A nasal voice can be a result of modeling. If your family members speak with excessive nasality, you may, too; or it may sound cool to mimic popular television voices.
It can also happen when the soft palate (back of the throat) doesn’t close properly. Instead of sealing off the nasal cavity, it allows air to flow through the nose. The reason may be sluggishness of the muscles or it can be anatomical.
How do you know if you’re voice is too nasal?
Ask friends for feedback. Has anybody said you sound whiny?
Record your voice. Compare it to professional voices that you hear on the news.
Place a mirror beneath your nose when you speak when saying vowels. Does the mirror fog up?
If you determine that your voice is too nasal what can you do?
Practice speech drills on your own. Pinch your nostrils and say a sentence. Now say the same sentence without pinching your nostrils. Listen for contrast.
Say vowel sounds (a e i o u). Place your index finger against the side of your nose. If you feel vibration there is too much nasality.
Make an appointment with a speech therapist who can evaluate and provide exercises to reduce nasality in the voice.
We all have some nasality. When it’s excessive it can be irritating to hear, it can have a negative effect on how you’re perceived, and it can distract the audience from your message it they are focusing on your voice.
Fran Dresher, the television actress and star of the 1990s sitcom The Nanny, made her nasal voice her trademark. For the rest of us public speakers it’s best to avoid negative speech habits and not let nasality cloud the message.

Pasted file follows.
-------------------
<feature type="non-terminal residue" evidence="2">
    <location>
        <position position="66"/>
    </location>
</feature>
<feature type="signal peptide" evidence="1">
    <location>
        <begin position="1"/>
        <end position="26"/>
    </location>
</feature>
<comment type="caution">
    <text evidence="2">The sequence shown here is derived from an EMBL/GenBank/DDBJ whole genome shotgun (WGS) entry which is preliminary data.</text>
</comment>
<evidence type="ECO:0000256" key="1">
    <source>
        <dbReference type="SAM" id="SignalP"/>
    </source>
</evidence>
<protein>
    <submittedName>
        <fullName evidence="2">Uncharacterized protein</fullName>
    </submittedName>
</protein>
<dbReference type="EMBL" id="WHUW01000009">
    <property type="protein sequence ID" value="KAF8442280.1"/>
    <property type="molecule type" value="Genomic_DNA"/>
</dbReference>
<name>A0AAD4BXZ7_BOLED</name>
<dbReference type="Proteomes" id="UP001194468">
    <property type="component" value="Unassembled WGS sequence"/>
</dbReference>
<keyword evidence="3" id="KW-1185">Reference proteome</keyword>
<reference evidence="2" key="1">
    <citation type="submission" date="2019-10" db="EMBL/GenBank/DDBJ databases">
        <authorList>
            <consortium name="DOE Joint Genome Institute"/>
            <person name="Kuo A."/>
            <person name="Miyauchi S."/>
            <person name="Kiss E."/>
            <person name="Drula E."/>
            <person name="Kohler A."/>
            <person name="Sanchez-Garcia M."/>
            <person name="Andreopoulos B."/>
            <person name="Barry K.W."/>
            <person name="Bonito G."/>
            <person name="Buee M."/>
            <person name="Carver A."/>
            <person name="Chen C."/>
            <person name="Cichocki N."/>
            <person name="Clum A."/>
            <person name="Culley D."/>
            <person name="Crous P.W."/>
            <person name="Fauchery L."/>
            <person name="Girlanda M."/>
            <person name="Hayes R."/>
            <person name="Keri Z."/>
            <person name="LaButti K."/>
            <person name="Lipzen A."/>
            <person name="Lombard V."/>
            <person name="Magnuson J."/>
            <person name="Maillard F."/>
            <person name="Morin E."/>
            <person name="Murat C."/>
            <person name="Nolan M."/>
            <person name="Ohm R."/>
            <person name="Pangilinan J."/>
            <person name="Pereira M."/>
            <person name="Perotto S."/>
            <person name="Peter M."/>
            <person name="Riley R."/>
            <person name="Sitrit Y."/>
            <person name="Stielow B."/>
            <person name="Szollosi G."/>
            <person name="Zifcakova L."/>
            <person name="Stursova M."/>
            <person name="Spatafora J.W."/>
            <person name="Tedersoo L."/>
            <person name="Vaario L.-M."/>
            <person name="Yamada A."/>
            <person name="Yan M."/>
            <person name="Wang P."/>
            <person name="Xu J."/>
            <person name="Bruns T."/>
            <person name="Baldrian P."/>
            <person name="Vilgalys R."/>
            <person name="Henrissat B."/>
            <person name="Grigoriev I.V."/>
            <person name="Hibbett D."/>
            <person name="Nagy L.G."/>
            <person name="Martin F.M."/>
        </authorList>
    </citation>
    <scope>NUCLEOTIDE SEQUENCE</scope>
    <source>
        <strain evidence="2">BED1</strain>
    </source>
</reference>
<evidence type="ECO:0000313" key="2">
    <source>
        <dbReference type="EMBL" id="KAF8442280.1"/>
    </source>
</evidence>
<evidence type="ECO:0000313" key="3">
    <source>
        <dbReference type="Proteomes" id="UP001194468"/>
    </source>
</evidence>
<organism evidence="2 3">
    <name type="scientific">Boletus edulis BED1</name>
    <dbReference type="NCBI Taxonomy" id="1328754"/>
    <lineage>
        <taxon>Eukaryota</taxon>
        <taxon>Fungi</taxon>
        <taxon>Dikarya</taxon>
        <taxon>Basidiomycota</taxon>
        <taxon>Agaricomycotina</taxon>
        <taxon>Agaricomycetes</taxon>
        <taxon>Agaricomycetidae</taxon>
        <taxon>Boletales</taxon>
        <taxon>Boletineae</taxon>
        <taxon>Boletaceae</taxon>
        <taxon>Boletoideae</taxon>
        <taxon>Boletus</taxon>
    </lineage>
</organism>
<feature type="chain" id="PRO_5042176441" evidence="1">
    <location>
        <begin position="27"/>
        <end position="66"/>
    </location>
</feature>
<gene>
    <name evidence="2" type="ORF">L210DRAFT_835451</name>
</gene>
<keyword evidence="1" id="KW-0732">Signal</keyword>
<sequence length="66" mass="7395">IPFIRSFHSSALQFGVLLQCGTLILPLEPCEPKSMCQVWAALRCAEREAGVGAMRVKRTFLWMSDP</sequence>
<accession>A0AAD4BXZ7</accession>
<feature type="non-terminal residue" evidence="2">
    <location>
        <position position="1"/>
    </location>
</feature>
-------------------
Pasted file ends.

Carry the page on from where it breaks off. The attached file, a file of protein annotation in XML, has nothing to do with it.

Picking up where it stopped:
The TEDx talks you listen to aren’t messages you hear in other places; they are a unique version, an idea that may be way “out there”. That’s what makes the talks interesting.
Are you fed up with networking meetings? It’s probably because many networkers still haven’t learned how to communicate who they are, what they do,and who they serve.
Lights, Camera, Action! Are you digital ready? Like it or not, more business presentations are going to be delivered digitally. Digital presentations save time, money, and have a wider reach. And video is king.
You don’t have to run for office to speak like a president. Practice these four tips to sound presidential and take your speaking to the top.
Audiences are more sophisticated than ever and can tell when the presenter is performing.
The holiday season is here and in keeping with the 12 Days of Christmas, public speakers need to be mindful of their speaking habits especially in the work place.
If you’re a professional speaker and wondered what it would be like to speak internationally, take heed from A-Speakers Bureau. The leaders of the speaker’s bureau gave a presentation in New York City to a group of professional members from National Speakers Association New York City Chapter. Soren, the presenter, warned us that there are two concerns European companies have regarding working with Americans: contracts and travel.
We were advised to keep our speaker contracts short and no longer than four pages. In some countries, professional speakers are hired through email and a verbal agreement. U.S. speakers need to explain all the legalese and special clauses because it scares off European companies from hiring them. In countries like Denmark, there are no contracts for fees under $10,000.